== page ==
Visiting a woodland recently I noticed the messiness of some piles of old tyres and how they didn't seem to fit in well with an ethos of conservation. The manager explained that the tyres are used by small mammals such as mice and voles and they are full of interesting wildlife. Challenged to find a lizard on a sunny day, I picked through the tyres and found several, one of which was obliging enough to be photographed. Tyres represent a habitat for small mammals and reptiles that gives protection from the weather but also from predators. Also water gathers in the bottom of some of them and the puddles are useful for these animals.
Tyres in woodland can be a great nuisance if large numbers have been dumped. They are expensive to dispose of, costing as much as £2 each to have taken away and companies will only take them if you have got them to the roadside and have a reasonable quantity. Most woodland owners will want to get them off-site and will have to pay to have them removed. One reason it's expensive is because landfill sites don't like them - they fill a lot of volume and are therefore wasteful of landfill space. Recycling can use them as part of an asphalt mix for roadbuilding. Old tyres can even be burnt at high temperatures but they are still expensive for the landowner to get moved.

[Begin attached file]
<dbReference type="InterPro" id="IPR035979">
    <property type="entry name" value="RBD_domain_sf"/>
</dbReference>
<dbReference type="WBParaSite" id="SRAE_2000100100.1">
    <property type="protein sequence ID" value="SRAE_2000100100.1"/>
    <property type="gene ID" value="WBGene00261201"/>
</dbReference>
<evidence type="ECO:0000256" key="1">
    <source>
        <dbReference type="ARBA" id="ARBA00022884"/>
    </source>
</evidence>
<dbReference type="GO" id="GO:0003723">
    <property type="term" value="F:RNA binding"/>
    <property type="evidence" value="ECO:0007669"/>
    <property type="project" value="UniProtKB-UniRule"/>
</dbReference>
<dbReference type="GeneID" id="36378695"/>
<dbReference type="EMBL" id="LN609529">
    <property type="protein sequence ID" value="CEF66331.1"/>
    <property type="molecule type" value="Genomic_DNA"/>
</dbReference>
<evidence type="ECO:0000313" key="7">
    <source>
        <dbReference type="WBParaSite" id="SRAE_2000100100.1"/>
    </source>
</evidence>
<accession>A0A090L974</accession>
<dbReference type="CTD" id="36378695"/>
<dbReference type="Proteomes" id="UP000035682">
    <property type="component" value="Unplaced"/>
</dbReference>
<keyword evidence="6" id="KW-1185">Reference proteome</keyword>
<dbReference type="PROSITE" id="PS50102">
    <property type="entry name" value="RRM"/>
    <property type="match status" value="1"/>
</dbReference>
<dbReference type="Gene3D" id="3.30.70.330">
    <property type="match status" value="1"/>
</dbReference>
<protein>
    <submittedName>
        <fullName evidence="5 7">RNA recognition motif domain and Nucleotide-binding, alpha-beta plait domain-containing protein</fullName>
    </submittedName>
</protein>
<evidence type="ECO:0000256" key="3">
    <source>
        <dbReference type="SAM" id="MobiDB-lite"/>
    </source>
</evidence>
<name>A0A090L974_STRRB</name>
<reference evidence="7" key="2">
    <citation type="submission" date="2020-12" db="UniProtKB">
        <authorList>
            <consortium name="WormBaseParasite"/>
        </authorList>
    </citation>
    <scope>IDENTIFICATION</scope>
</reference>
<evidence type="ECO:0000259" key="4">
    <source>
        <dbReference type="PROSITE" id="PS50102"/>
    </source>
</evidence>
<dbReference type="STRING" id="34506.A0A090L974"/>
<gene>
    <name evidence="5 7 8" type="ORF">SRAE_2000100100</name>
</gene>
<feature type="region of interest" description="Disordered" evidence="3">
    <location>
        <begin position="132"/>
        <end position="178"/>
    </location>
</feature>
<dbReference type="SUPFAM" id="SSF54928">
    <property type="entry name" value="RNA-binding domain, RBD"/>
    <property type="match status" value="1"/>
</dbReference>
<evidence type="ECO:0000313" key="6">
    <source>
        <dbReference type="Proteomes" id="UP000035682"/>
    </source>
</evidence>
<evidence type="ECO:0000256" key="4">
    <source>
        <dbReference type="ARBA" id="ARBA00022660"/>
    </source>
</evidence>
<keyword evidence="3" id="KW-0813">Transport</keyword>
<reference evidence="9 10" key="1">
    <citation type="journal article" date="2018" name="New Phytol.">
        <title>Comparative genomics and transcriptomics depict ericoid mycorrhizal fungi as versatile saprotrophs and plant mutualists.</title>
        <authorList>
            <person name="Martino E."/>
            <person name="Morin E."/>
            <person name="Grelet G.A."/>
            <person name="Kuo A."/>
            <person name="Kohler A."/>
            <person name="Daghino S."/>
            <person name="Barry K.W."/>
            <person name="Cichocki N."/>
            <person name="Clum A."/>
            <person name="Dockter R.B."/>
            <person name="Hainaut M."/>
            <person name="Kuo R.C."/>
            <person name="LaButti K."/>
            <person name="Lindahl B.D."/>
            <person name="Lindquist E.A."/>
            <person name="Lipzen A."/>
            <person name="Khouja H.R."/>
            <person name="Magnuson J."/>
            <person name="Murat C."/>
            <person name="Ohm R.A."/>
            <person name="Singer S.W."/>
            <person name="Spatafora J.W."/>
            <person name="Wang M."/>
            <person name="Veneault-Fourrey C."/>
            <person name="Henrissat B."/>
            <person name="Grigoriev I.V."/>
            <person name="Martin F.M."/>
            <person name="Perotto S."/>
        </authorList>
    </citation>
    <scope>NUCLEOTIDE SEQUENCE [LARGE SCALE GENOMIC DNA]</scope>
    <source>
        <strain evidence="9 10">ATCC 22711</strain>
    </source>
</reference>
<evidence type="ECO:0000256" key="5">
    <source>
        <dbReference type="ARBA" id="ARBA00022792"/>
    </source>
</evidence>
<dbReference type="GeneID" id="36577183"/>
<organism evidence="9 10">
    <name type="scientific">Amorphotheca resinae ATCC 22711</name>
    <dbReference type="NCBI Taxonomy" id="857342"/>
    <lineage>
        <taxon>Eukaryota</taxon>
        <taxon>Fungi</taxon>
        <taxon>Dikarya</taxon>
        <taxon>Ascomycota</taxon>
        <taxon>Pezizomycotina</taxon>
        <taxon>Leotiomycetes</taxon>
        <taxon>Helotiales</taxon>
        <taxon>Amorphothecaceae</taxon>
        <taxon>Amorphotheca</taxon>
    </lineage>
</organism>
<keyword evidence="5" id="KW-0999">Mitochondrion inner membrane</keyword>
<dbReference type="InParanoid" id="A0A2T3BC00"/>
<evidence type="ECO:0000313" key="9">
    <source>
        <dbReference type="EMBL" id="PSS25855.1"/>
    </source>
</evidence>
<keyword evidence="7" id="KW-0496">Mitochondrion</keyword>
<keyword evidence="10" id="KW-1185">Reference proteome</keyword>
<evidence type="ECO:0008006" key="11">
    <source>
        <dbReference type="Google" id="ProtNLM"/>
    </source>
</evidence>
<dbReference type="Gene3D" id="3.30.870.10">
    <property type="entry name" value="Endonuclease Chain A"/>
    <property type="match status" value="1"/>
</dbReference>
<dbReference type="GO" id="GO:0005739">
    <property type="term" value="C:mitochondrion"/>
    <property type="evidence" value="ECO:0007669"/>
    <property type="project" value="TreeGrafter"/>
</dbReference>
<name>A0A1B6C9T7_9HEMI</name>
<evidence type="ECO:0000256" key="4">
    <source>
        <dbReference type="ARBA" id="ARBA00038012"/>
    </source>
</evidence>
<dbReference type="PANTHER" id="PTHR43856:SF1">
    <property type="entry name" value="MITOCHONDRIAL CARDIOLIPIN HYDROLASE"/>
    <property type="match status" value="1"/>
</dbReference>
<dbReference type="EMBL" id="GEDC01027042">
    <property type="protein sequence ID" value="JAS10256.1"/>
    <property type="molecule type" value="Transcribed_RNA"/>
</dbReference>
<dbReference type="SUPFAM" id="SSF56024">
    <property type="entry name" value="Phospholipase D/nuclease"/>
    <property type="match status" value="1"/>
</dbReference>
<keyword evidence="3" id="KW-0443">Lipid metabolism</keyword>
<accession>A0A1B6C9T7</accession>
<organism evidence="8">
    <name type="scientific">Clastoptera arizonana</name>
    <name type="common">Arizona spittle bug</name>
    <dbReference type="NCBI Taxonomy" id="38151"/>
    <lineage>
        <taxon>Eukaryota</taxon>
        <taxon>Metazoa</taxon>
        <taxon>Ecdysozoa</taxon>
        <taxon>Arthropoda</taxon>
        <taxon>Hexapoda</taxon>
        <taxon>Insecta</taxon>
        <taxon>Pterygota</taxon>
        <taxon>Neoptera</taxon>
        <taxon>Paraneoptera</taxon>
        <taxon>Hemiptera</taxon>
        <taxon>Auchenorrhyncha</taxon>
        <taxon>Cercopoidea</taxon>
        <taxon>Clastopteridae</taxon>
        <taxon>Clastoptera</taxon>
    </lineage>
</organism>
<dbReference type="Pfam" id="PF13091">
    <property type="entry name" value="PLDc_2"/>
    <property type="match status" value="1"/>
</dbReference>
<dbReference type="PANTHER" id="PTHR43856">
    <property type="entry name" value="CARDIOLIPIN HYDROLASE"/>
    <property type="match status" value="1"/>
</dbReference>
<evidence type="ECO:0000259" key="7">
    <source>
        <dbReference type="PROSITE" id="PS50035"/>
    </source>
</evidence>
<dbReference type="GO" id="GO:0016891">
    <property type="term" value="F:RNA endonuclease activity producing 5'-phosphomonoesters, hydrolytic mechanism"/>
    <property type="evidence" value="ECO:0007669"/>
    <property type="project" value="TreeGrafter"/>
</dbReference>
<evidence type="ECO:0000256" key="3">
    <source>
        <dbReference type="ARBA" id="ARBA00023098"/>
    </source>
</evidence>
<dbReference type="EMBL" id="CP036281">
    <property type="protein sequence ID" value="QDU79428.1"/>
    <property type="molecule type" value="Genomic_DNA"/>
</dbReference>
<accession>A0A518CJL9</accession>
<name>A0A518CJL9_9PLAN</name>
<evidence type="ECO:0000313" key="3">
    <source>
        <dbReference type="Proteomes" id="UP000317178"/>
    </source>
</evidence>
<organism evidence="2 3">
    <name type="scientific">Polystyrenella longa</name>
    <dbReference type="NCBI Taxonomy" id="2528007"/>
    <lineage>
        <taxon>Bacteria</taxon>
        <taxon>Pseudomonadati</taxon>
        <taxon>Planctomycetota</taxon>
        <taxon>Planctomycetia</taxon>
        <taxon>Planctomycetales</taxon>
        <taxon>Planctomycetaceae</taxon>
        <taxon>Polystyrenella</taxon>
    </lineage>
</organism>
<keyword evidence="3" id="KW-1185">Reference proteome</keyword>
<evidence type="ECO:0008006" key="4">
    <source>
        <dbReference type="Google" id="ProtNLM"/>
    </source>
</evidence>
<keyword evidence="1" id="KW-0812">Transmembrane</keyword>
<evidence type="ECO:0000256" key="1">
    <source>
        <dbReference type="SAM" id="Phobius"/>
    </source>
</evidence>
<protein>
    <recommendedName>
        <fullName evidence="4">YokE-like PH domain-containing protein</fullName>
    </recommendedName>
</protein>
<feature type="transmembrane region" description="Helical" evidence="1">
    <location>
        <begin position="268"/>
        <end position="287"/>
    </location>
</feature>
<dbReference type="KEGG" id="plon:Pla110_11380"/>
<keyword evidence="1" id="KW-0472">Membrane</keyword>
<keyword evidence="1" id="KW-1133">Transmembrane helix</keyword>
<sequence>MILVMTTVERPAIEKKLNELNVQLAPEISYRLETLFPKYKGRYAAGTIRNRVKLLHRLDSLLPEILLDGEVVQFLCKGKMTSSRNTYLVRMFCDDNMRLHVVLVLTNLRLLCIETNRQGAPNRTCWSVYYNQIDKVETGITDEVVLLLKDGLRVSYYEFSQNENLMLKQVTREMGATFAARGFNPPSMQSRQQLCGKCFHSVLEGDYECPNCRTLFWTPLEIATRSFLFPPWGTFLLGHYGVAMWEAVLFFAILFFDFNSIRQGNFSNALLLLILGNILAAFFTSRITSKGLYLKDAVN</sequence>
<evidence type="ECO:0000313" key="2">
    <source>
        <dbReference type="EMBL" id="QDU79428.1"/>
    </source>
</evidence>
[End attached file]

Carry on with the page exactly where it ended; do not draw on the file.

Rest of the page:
If you do decide to keep dumped tyres some of them can be used for marking edges to tracks or even for making swings and parts of assault courses. Some people have filled them with earth and used them for walls in eco houses or shelters.
Apart from old tyres, another way to attract lizards and snakes is to put down some corrugated sheet of steel in your woodland. In the sunshine these get remarkably warm and the metal sheets become a place that reptiles enjoy - both on top and underneath the corrugated. Adders like to make their homes underneath corrugated steel sheets.